The focus group transcription manuscripts were reviewed three times to develop conceptual understanding of the data. During each review of the transcriptions, categories were established and redefined. Further, similar categories were combined to garner the motivational factors that influenced student participation in SAE programs. 

To ensure the trustworthiness and rigor of the study, the researchers ensured that the credibility, transferability, dependability, and confirmability of the research were upheld (Dooley, 2007; Lincoln & Guba, 1985). To uphold the credibility of the findings, the researchers used member checking, peer debriefing, and persistent observations. Member checking was conducted at the conclusion of each focus group (Dooley, 2007). Erlandson, Harris, Skipper, and Allen (1993) stated that researchers should utilize peer debriefing to gain a fresh perspective during the data analysis process. Further, triangulation of the data was attained through the utilization of multiple focus groups, researcher’s observational notes, and multiple researchers involved in the data analysis process. The transferability of the data was upheld through the utilization of thick descriptions within the data of the context (Dooley, 2007). Therefore, readers of this study should examine the context and descriptions presented in the findings and conclusions of this study to determine if the findings can be transferred to their context or situation (Lincoln & Guba, 1985). To uphold the dependability and confirmability of the research, the researchers used a methodological journal to document the methodological decisions made throughout the study (Dooley, 2007). At the conclusion of the data analysis, the researchers asked another qualitative expert to conduct a dependability and confirmability audit of the journals kept by the authors. The external reviewer found that all decisions upheld qualitative research norms and rigor to ensure the credibility, transferability, dependability, and confirmability of the study.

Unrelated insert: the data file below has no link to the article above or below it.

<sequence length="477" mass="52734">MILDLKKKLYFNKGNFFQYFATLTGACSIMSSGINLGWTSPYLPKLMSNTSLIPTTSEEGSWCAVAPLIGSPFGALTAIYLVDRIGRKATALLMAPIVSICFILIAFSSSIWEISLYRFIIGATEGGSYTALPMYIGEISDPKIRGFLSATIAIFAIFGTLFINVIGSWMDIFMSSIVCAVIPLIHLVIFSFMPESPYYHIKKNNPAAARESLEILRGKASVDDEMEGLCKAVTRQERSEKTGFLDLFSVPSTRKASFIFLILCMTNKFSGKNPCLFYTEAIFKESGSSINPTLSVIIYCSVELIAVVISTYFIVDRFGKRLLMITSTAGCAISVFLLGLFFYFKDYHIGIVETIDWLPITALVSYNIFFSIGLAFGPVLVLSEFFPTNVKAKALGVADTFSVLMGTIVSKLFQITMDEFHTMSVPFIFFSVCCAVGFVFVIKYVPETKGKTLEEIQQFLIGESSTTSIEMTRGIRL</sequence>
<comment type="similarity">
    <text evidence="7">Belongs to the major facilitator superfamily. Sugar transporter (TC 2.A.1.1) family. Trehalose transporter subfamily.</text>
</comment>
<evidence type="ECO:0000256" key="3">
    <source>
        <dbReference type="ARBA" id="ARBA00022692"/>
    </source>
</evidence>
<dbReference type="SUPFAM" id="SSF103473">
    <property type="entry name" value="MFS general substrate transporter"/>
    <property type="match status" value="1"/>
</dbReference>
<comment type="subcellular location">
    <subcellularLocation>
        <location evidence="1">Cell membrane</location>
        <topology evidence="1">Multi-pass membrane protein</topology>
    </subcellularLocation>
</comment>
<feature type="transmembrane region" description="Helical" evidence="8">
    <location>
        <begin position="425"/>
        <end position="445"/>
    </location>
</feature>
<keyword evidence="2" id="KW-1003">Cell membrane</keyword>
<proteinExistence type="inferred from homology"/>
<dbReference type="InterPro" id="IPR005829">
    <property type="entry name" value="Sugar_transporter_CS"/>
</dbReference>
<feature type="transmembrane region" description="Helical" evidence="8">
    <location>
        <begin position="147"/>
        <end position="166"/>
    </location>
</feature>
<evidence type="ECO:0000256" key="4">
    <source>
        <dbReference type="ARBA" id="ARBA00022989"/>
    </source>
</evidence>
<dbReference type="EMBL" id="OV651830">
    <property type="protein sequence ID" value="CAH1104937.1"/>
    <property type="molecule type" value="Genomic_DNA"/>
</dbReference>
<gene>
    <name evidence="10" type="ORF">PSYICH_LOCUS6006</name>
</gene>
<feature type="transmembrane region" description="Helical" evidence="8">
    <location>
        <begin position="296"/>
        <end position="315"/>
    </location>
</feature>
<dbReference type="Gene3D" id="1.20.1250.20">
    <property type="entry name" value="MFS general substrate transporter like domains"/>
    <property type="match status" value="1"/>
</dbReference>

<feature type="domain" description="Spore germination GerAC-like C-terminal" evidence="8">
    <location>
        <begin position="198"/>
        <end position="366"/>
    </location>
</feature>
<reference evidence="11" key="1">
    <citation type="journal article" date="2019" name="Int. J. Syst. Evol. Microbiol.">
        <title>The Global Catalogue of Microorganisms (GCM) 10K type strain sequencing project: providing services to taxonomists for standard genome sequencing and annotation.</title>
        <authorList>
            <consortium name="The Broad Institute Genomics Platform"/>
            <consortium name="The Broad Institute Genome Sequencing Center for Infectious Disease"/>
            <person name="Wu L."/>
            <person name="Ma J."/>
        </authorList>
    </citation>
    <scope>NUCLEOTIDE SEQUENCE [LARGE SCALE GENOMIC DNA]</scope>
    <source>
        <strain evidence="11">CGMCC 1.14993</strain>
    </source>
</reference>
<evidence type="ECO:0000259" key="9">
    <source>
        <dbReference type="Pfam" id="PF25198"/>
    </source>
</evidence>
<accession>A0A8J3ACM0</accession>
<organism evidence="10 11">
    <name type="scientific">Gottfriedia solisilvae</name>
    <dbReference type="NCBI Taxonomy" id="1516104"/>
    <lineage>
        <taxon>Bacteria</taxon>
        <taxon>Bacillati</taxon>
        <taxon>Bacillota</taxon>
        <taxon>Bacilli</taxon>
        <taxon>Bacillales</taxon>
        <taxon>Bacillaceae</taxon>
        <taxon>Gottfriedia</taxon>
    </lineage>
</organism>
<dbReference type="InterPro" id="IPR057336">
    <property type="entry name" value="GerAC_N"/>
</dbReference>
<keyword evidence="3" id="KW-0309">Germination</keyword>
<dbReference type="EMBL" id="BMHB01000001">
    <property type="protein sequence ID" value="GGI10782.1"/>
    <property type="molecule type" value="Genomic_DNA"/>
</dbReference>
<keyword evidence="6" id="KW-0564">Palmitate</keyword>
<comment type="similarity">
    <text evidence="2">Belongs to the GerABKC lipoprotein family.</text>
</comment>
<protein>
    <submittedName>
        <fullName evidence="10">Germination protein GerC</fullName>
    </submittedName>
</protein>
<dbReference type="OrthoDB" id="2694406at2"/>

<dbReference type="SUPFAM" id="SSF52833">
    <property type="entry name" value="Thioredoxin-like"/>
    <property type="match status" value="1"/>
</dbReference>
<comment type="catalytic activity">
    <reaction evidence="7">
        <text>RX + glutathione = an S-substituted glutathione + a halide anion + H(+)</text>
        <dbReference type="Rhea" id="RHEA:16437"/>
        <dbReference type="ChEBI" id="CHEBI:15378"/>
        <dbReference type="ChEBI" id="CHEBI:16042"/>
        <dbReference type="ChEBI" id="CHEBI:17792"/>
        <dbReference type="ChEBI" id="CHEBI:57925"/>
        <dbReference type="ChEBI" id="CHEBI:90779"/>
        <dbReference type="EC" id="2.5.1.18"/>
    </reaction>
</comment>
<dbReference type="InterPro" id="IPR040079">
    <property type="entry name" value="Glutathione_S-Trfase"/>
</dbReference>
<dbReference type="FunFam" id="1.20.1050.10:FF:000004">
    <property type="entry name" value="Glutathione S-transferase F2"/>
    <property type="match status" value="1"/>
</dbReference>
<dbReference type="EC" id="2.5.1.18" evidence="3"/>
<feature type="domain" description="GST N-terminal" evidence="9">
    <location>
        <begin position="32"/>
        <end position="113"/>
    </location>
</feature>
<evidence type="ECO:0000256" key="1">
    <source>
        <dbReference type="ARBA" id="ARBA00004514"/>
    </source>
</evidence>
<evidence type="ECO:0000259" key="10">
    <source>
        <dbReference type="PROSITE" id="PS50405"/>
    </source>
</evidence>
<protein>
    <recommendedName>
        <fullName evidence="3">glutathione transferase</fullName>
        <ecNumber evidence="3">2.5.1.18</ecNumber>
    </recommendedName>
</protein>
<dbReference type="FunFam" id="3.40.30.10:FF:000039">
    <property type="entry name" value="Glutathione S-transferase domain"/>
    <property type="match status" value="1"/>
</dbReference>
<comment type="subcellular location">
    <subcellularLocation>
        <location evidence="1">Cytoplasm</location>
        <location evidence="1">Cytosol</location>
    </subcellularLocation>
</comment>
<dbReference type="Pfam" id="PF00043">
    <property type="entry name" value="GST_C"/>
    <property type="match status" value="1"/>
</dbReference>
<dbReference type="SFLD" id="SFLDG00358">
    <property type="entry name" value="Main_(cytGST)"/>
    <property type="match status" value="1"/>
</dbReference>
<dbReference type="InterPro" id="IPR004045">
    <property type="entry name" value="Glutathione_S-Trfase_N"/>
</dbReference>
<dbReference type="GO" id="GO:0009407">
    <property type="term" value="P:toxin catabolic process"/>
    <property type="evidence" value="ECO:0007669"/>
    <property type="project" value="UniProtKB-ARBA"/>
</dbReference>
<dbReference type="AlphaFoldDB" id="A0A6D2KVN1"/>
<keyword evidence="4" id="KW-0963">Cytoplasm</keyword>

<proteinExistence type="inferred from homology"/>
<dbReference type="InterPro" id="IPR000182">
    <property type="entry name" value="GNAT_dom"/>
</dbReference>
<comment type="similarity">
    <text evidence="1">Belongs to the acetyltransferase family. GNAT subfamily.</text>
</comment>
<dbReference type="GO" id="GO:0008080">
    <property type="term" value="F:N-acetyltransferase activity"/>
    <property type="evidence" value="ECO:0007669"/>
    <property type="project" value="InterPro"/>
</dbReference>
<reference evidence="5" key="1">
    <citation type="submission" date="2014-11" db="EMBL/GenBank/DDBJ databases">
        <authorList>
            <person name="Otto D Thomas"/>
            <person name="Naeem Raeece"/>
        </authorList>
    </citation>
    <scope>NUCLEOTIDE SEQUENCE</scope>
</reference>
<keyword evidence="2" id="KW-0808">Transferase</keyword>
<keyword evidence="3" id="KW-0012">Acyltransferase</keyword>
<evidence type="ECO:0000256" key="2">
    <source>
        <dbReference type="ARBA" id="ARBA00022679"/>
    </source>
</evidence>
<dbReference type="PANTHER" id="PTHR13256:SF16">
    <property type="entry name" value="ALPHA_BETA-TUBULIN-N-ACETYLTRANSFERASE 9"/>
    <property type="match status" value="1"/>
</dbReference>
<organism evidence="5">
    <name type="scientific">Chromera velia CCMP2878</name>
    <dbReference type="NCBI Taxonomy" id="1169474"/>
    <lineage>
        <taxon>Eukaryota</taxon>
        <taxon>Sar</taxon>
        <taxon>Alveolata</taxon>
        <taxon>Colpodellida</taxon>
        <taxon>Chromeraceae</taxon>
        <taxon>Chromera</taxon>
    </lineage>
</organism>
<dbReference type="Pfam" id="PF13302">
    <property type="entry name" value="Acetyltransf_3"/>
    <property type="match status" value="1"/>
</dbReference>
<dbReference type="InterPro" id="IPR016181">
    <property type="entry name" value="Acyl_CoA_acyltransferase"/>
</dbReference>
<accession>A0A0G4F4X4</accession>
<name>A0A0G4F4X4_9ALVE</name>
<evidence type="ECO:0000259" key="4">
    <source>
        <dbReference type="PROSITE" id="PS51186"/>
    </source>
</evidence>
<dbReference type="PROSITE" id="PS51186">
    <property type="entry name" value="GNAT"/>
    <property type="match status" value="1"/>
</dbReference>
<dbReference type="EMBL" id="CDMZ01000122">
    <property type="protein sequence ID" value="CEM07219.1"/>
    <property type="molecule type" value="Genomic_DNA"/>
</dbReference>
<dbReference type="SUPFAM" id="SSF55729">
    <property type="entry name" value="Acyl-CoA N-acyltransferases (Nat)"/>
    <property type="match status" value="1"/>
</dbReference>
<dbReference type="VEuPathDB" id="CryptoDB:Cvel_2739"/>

The researchers noted the following limitations to the findings and conclusions of this study: (1) readers of this study must determine if the findings are applicable and can be transferred to their specific situation and context; (2) the participants in this study were not typical agricultural education students; therefore, the conclusions and results could be swayed; (3) while the data is aged the researchers believe this is a starting point to examine student motivation in SAE and could lead to additional examinations of student motivation.